No matter how cynical I feel, there’s always something magical about the first snow of the season. Probably because I spent so much time in the Southwest, it’s always been special. Now that I’m here in the Pacific Northwest, it’s normal for most, if not very frequent.
But I want to always be aware of the magic moments. The feeling of them is kin to the wonder of artistic creation and connection.
It’s a bit strange living in a city that preserves a good bit of its past. I’m not used to it. But a cool feature of the Pacific Northwest is the abundance of trees. So you get the new with the old, the living and the (constructed) dead side-by-side.
This is our ongoing inspiration and source for art. Everything that was made with everything that grows and changes is the source. The mix of both is what we make new things out of.
I thought—actually said—this evening, “I have no idea what I’m doing” with these things I’ve been digitally painting. It’s a common feeling—and saying—among artists. It’s okay. The feeling is part frustration and part bemusement. But certainty doesn’t necessarily lead to breakthrough or even satisfaction. A little mystery is helpful.
NaNoWriMo has come and gone. For the second time, I haven’t finished my novel. I have failed to do something.
It’s really no big deal. I fail at a lot of things I try. So does anyone who attempts anything big, or beyond their comfort zone, their routine. Unless you were all talk, it matters that you didn’t just say you were going to do something, but that you actually tried. The important thing is to recognize you broke out of the regular day and leapt.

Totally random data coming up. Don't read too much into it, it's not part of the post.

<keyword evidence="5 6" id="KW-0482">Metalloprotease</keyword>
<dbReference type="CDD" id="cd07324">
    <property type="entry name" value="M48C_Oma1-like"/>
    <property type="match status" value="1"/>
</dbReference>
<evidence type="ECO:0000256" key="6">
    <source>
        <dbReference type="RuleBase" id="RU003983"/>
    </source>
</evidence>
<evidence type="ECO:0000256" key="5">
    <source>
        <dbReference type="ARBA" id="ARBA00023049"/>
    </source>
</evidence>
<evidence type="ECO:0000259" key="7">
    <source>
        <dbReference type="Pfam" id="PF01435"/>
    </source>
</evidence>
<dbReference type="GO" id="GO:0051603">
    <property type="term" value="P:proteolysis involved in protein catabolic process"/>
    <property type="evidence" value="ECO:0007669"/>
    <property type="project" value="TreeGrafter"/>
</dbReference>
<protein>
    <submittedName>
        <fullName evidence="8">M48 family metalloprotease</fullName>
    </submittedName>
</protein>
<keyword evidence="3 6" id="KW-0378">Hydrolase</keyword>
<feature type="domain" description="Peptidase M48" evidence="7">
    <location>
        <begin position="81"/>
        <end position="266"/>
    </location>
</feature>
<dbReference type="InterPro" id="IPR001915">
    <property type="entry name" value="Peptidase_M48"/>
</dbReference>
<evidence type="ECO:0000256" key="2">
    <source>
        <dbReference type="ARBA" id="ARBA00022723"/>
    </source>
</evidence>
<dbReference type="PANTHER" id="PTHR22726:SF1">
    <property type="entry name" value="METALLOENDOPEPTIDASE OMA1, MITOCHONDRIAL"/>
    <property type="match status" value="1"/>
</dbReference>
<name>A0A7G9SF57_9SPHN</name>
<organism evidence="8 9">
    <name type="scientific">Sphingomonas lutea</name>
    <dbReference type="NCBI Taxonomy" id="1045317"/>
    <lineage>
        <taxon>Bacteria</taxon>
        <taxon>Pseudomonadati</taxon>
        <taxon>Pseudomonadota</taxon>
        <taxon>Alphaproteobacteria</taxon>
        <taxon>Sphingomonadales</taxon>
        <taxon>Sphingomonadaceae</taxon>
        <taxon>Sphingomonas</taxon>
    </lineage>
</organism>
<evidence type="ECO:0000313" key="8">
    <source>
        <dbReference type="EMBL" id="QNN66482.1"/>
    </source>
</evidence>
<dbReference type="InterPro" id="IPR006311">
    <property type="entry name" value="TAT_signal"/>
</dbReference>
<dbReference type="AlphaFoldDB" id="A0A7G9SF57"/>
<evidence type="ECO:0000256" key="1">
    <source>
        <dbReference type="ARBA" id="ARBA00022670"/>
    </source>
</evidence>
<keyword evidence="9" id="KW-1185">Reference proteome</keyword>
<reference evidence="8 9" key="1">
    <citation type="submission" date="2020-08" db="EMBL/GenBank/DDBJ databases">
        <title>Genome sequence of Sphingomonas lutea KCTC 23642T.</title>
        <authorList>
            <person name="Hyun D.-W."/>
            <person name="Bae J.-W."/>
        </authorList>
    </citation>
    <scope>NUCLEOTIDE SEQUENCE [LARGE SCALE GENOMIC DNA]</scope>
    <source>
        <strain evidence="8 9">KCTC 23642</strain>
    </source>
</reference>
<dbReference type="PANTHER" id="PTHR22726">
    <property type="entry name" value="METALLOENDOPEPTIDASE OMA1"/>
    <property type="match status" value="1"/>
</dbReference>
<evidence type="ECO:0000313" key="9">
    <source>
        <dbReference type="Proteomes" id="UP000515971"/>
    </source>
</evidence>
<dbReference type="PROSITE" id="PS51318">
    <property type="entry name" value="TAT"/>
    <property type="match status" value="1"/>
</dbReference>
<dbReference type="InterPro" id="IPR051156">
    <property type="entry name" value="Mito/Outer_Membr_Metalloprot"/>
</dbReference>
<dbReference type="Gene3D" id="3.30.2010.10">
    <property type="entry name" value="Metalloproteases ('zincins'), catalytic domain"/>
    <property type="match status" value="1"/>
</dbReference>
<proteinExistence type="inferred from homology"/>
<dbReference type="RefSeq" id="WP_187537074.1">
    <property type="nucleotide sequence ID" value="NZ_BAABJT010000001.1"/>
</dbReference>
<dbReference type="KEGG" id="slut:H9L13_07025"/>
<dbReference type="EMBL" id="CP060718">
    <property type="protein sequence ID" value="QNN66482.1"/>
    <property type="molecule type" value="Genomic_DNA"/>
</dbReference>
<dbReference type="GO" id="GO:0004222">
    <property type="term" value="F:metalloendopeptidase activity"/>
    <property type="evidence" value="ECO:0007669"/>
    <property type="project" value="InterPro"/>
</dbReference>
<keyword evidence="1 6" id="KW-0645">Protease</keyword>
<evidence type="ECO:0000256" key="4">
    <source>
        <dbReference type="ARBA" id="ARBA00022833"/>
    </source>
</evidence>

There are always lessons to learn in any creative attempt. The things we learn today can be applied to what we do tomorrow. They help make those things easier, and there will be successes based on everything we know and have learned. And, often, we had fun! There was joy in making things we didn’t know how to make.
The more we try these new things, unfamiliar things, harder and deeper and more demanding things, the more we learn about life, ourselves, and creativity. The more we do them, the less importance failure has on our existence, and the easier it is to try something else that’s new, or that we know better how to complete.
The fact that I fell down isn’t as important. Getting up and keeping moving forward is.
Sometimes we get lucky, and a compelling concept drops in our lap from the ether. It’s like the idea knows what it wants to be, and you can hardly keep up with it, knowing where it needs to be shaped next. It’s like magic.
Usually, though, we just have to plow along and chop away at the stone, maybe a rough outline of . . . something. This is why we cultivate discipline. This is why we don’t worry about the day-to-day. In the long run, the self-revealing—and knowing that’s the illusion it is—and the steady hammer can produce a similar figure.
I watched a documentary about the rise, fall, and rebirth of analog modular synthesizer technology called I Dream of Wires.
I was amused to think that modular synthesis is what many artists do as part of their work. We take bits of ideas and parts of a whole and put them together in new ways, moving plugs and dialing certain elements up and down.
We make and remix concepts and create new things in the world.
“I can’t draw!” Yes, well, even proficient artists feel like that, at times. There always seems another level to rise to, and never enough practice to get you up there.
Like most things art, though, it’s all about patience and regularity. Practice isn’t a temporary condition for students, it’s a lifetime habit. Whatever you cultivate will yield fruit, and that’s not just for real life stuff, it includes compelling abstract work. But to sidestep frustration with our progress—and lack of it—in drawing any particular subject, it’s about two main things.